The second maneuver is the use of prophylactic antibiotics. The best data for their use comes from studies in the very high-risk group of sickle cell anemia. In these instances, the use of prophylactic antibiotics demonstrated an 84% reduction in invasive pneumococcal disease in children under the age of 5.1,5 This maneuver came to be less effective than anticipated after the age of 5, and is discontinued at that point. Therefore, lifelong, continuous antimicrobial prophylaxis is no longer recommended in either the sickle cell or general asplenic populations. Therefore, Answer C is the least appropriate maneuver offered and the correct answer.
Episodic, situational use of “therapeutic” antibiotics seems useful in theory and is prescribed in the guidelines for managing asplenic patients. Since the key causative organisms are known—and since the abrupt, catastrophic development of sepsis does often not allow for time to see a physician or receive adequate follow-up—asplenic patients should always have an appropriate dose of oral antibiotics against S pneumoniae (eg, amoxicillin 2 grams or levofloxacin 750 mg) on hand for use immediately with the onset of a febrile episode prior to their seeking prompt medical attention.1 Thus, Answer B is very appropriate here.
Finally, although the incidence of postsplenectomy sepsis is highest in children (more than in adults) and in the first 1 to 2 years of age, regardless of underlying cause for splenectomy, observational studies strongly suggest that risk to some degree persists for life and maneuvers discussed above need to be maintained.5 Thus, Answer D is also an appropriate statement here.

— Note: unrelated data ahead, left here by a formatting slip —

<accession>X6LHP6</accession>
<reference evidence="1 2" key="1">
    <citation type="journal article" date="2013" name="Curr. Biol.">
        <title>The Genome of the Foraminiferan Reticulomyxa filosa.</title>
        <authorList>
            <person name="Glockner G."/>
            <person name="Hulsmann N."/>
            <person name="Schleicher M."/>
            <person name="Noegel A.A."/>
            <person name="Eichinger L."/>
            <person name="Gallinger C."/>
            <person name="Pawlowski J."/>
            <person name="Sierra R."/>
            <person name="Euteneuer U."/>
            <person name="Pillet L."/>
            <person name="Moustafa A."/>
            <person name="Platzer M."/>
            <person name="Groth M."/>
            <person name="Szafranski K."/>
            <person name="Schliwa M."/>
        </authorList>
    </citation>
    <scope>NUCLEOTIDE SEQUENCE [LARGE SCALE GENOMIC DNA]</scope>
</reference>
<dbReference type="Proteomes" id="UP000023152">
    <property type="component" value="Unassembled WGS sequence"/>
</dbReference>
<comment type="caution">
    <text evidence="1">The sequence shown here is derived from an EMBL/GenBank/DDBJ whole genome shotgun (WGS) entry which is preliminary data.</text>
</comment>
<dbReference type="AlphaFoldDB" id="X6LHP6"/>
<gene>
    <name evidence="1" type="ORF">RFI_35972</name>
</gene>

After successfully obtaining her immunization records and discovering that she had never received vaccination for pneumococcal or meningococcus, an appropriate vaccination program was arranged. The patient also participated in an education program and did receive a script for amoxicillin.
Patients who have had a splenectomy regardless of cause (eg, hematologic or traumatic) have a lifelong risk for sepsis, which can carry a 50% mortality rate. Any febrile episode of significance should prompt medical attention with blood cultures and empiric antibiotics. Of particular risk is pneumococcus, therefore, antibiotics (ie, amoxicillin) should be in the home and used prior to seeking medical attention. Additionally, a vigorous vaccination program for pneumococcus and meningococcus can lower infection and sepsis risk.
Ronald Rubin, MD, is a professor of medicine at Temple University School of Medicine and chief of clinical hematology in the department of medicine at Temple University Hospital, both in Philadelphia, PA.
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2. Bisharat N, Omari H, Lavi I, Raz R. Risk of infection and death among post-splenectomy patients. J Infect. 2001;43(3):
3. Halasa NB, Shankar SM, Talbot TR, et al. Incidence of invasive pneumococcal disease among individuals with sickle cell disease before and after the introduction of the pneumococcal conjugate vaccine. Clin Infect Dis. 2007;44(11):1428-1433.
4. Pilishvili T, Lexau C, Farley MM, et al. Sustained reductions in invasive pneumococcal disease in the era of conjugate vaccine. J Infect Dis. 2010;201:32-41.
5. Kristinsson SY, Gridley G, Hoover RN, Check D, Landgren O. Long-term risks after splenectomy among 8149 cancer-free American veterans: a cohort study with up to 27 years follow-up. Haematologica. 2014;99:329-398.